The size and GPIO selection of ItsyBitsy RP2040 means we can easily build robots, and offload sensor input, say from an HC-SR04+ ultrasonic sensor to the PIO. With SPI and I2C we can attach screens, sensors and SD cards for data logging projects. The compromises made for the form factor are considered, cutting the wheat from the chaff and giving us exactly what we need.

Bottom Line 

(Image credit: Tom's Hardware)

At around $10, ItsyBitsy RP2040 is the same price as the QT Py RP2040, and $2 cheaper than a Feather RP2040. The Raspberry Pi Pico is the cheapest alternative, at just $4, but is larger and doesn’t have the Neopixel light built-in (and has only 3 ADC ports). Each of the boards work in the same manner and so it comes down to what you want to do with the board. 

If you are new to the RP2040 and favor Adafruit’s boards then the Feather RP2040 is the best overall value. It has Stemma QT, onboard LiPo charging and compatibility with FeatherWing expansion boards. If you need the smallest board possible and can handle the loss of GPIO pins, QT Py RP2040 is for you. But if you need a compromise, ItsyBitsy RP2040 is the solid choice.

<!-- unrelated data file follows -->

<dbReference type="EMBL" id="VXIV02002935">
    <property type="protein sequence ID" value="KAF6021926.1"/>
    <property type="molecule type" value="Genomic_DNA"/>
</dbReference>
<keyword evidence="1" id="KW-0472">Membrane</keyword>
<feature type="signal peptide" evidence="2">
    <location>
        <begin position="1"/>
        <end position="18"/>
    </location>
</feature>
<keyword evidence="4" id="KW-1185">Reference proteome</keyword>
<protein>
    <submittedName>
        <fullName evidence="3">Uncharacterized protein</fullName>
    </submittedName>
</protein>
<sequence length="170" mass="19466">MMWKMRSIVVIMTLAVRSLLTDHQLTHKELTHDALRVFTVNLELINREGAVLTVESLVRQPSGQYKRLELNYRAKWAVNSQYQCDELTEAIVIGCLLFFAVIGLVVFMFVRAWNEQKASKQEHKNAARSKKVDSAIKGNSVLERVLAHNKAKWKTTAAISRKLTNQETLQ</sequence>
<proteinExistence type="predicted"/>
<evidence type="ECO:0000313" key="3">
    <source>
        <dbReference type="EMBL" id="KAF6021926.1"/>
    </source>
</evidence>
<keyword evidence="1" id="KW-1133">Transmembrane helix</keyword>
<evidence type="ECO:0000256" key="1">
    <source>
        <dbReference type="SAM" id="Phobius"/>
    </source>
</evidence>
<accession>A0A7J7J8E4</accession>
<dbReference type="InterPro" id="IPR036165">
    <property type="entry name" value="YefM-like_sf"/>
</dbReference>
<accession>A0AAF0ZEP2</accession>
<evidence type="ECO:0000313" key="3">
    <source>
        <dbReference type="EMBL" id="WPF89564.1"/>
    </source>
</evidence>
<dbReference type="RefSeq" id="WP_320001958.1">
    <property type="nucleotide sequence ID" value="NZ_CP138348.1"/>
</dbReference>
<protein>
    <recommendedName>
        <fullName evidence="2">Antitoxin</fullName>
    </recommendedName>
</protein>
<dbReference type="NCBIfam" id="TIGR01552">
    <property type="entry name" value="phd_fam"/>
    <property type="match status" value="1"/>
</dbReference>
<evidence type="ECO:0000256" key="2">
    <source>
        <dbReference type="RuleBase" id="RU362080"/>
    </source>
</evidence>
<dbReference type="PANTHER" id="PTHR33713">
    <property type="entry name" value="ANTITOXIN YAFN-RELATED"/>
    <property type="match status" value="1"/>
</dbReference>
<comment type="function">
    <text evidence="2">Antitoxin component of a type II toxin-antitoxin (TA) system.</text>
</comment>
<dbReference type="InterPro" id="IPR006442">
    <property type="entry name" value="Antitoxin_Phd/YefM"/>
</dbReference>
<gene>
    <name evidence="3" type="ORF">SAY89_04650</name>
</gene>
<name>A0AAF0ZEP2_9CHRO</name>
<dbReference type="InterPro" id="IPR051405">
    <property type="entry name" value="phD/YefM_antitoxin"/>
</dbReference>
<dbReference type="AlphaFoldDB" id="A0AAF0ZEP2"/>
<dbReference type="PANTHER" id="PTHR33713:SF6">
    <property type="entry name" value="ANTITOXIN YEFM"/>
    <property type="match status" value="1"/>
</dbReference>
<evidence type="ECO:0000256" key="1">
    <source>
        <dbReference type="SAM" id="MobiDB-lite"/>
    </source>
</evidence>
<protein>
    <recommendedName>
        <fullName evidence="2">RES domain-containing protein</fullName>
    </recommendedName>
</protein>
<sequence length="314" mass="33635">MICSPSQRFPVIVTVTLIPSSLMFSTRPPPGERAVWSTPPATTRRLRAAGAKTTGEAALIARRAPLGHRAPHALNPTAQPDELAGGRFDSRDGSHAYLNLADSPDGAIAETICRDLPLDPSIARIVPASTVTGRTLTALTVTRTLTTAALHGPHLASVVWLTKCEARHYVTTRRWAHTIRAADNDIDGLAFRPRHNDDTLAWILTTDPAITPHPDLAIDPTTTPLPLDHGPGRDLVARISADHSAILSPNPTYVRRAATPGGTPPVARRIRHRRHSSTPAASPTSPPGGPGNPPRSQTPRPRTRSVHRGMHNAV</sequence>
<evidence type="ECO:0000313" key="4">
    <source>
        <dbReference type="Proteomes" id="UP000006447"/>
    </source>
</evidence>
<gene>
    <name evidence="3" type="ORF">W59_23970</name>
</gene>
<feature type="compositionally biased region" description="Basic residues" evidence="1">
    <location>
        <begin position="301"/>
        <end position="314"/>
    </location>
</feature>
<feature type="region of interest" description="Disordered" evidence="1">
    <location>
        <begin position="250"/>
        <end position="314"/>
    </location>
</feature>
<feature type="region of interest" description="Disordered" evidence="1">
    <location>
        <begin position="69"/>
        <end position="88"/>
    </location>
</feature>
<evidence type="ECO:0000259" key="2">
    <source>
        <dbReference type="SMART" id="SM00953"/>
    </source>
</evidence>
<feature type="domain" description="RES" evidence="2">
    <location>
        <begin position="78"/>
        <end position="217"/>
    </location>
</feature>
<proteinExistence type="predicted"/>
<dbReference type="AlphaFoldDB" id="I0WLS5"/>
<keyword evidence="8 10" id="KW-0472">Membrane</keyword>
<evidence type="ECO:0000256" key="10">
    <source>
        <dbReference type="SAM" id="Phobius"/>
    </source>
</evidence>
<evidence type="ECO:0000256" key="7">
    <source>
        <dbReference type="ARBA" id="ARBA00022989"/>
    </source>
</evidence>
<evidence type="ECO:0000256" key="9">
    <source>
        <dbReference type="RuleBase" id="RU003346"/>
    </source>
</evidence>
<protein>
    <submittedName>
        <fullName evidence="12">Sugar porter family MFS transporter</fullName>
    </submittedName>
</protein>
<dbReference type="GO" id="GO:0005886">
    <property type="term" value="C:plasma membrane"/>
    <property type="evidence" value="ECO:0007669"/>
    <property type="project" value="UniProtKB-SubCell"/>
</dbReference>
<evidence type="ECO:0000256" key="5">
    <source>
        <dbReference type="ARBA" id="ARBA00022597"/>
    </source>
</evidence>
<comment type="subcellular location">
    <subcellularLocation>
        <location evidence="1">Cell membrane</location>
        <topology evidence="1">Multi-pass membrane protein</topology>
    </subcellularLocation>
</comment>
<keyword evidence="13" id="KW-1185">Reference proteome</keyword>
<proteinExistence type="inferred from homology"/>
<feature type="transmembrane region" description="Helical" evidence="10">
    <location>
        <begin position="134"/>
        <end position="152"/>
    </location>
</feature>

Les Pounder

Les Pounder is an associate editor at Tom's Hardware. He is a creative technologist and for seven years has created projects to educate and inspire minds both young and old. He has worked with the Raspberry Pi Foundation to write and deliver their teacher training program "Picademy".

  • renfe
    FWIW, there is a significant difference between Feather and ItsyBitsy boards distinct from size and number of pins: how the board is powered.

    By design, Feather boards can only by powered by an on-board LiPo (the VBAT pin can't be used for 3V3 input) or via USB 5V (the docs explicitly warn against using the 5V VUSB pin for input power from a non-USB source).

    The ItsyBitsy, on the other hand, has a VBAT input pin that can accept anything from 3V5 to 6V, as well as a 3V regulated output.

    So, if you have a design with one MCU and a few peripherals that don't exceed the current that the LiPo from the Feather can provide (or you're tethered to USB power) then Feather is great.

    But if your power source is, say, a 12V battery that you need elsewhere for a high current load, you may want to supply your MCU(s) with 5V from that battery. In this case, you'll have to use the ItsyBitsy form factor instead.